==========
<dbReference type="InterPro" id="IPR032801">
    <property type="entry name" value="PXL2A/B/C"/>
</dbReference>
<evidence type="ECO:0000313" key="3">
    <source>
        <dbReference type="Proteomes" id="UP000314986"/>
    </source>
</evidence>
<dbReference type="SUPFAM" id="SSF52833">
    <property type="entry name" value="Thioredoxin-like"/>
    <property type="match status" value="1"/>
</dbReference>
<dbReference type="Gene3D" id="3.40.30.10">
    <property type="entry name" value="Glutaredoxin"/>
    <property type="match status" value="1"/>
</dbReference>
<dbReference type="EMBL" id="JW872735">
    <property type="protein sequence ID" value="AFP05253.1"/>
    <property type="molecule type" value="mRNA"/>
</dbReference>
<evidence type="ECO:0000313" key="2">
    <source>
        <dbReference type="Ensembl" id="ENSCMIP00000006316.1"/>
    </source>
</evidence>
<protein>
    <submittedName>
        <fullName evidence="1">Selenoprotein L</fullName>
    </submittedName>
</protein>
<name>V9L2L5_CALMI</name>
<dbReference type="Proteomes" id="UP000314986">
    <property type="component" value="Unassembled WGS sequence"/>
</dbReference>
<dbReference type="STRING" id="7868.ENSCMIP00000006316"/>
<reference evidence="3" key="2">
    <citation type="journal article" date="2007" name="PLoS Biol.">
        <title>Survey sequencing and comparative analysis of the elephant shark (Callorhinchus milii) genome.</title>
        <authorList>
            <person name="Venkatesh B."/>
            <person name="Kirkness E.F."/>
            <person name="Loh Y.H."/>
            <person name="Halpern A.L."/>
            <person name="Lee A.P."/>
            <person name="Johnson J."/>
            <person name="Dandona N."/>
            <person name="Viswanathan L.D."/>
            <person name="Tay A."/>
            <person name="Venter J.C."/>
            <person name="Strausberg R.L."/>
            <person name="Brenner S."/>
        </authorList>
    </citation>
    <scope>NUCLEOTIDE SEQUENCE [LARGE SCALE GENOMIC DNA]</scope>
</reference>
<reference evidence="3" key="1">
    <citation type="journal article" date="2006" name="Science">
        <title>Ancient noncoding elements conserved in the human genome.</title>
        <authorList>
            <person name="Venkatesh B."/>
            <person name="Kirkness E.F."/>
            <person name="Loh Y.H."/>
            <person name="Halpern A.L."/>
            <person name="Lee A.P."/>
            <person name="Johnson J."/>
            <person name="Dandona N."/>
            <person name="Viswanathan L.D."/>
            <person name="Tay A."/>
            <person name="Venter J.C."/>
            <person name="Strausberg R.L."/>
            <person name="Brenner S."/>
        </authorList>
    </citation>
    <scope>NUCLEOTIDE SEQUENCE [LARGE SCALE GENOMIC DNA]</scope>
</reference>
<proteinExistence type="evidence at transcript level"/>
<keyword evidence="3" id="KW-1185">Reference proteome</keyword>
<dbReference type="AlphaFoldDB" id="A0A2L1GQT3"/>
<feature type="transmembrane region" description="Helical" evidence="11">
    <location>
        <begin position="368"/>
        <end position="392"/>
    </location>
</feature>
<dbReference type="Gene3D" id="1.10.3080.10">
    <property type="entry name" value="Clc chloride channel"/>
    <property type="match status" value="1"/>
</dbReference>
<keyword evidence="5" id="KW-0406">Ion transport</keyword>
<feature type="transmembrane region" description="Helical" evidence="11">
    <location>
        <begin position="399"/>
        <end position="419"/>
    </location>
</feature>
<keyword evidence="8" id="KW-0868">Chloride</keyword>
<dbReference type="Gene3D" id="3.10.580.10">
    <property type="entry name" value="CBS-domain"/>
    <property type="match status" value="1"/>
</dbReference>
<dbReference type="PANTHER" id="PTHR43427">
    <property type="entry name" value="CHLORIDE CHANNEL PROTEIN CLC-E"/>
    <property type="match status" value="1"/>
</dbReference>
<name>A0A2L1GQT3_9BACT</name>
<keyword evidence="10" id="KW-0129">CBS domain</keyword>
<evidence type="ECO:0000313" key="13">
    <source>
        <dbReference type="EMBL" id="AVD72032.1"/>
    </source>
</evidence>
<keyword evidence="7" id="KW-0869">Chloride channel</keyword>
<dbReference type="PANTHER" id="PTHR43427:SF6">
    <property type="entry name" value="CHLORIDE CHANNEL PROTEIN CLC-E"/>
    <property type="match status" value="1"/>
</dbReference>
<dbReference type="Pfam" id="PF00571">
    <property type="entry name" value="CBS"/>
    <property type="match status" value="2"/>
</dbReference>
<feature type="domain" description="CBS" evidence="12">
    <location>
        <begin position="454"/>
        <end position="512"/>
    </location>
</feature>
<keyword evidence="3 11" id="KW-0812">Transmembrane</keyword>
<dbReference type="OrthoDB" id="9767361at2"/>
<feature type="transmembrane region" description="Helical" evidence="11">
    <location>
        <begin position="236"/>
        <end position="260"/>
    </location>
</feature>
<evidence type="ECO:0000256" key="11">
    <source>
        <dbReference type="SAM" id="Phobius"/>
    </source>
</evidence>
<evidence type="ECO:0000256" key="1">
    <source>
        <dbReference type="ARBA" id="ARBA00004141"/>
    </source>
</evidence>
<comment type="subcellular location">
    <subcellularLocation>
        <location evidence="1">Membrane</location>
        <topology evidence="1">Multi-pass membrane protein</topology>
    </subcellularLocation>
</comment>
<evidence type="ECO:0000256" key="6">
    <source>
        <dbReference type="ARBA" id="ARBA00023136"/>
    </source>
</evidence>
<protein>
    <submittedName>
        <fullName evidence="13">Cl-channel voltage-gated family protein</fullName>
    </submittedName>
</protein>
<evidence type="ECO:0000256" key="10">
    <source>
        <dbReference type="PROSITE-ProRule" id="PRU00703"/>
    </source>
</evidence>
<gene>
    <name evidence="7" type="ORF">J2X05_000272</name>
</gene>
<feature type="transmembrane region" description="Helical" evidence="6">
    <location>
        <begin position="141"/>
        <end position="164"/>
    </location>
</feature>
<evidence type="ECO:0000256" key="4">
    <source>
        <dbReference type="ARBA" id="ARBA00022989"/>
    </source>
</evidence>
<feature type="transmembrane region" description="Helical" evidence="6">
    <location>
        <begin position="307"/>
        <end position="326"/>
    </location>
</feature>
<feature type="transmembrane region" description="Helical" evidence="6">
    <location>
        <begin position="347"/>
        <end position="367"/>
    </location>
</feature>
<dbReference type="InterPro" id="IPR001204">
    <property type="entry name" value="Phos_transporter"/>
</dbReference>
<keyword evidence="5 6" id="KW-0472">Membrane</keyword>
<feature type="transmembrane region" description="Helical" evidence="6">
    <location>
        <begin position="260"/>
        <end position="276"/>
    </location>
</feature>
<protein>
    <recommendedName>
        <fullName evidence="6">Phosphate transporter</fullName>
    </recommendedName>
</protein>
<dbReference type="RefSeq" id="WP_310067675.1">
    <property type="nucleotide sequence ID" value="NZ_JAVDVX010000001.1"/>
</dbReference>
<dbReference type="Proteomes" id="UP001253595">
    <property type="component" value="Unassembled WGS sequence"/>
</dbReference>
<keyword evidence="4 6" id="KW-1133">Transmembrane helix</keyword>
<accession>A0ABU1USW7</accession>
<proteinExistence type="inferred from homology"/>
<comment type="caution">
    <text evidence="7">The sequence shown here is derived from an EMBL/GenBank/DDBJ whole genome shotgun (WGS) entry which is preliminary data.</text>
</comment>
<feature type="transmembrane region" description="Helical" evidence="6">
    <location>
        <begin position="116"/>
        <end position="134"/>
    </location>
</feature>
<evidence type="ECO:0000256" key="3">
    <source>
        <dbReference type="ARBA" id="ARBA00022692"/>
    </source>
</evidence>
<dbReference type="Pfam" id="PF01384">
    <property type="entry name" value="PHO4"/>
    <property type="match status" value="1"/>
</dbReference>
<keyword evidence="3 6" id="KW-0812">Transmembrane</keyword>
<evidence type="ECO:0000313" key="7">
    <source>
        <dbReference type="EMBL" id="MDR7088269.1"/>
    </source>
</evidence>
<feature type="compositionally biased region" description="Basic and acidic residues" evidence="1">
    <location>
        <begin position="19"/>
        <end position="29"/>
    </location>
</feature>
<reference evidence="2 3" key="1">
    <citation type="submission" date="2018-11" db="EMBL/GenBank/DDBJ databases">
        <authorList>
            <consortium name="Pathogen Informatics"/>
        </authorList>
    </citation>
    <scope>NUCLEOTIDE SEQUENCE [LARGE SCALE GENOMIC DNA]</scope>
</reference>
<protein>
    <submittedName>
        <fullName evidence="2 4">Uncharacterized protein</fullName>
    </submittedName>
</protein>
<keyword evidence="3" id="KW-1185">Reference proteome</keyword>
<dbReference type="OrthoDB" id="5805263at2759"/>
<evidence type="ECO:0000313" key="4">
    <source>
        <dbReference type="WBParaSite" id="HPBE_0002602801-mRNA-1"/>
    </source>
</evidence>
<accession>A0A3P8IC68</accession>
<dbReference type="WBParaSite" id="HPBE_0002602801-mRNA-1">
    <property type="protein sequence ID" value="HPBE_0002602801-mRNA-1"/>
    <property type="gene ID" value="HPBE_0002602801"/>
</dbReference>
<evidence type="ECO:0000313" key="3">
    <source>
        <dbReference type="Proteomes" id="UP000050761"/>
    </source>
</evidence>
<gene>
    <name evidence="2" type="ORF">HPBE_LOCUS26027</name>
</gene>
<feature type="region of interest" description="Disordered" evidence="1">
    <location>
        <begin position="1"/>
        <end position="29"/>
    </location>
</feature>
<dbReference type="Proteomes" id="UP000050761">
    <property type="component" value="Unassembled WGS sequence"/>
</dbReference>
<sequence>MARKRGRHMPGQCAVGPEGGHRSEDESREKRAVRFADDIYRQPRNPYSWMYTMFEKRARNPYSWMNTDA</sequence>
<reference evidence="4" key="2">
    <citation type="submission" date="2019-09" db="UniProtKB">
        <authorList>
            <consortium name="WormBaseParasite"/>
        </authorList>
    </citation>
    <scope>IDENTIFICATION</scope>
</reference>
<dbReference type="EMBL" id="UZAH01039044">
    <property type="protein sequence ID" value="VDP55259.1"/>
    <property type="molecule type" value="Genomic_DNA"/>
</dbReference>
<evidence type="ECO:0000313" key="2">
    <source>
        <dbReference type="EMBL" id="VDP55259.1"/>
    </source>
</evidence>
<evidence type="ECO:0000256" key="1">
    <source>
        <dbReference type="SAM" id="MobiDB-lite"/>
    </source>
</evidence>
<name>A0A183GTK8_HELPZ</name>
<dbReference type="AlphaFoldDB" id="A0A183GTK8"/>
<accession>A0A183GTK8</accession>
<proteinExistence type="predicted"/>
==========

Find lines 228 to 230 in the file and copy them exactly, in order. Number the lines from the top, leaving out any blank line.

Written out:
    </source>
</evidence>
<dbReference type="Pfam" id="PF01384">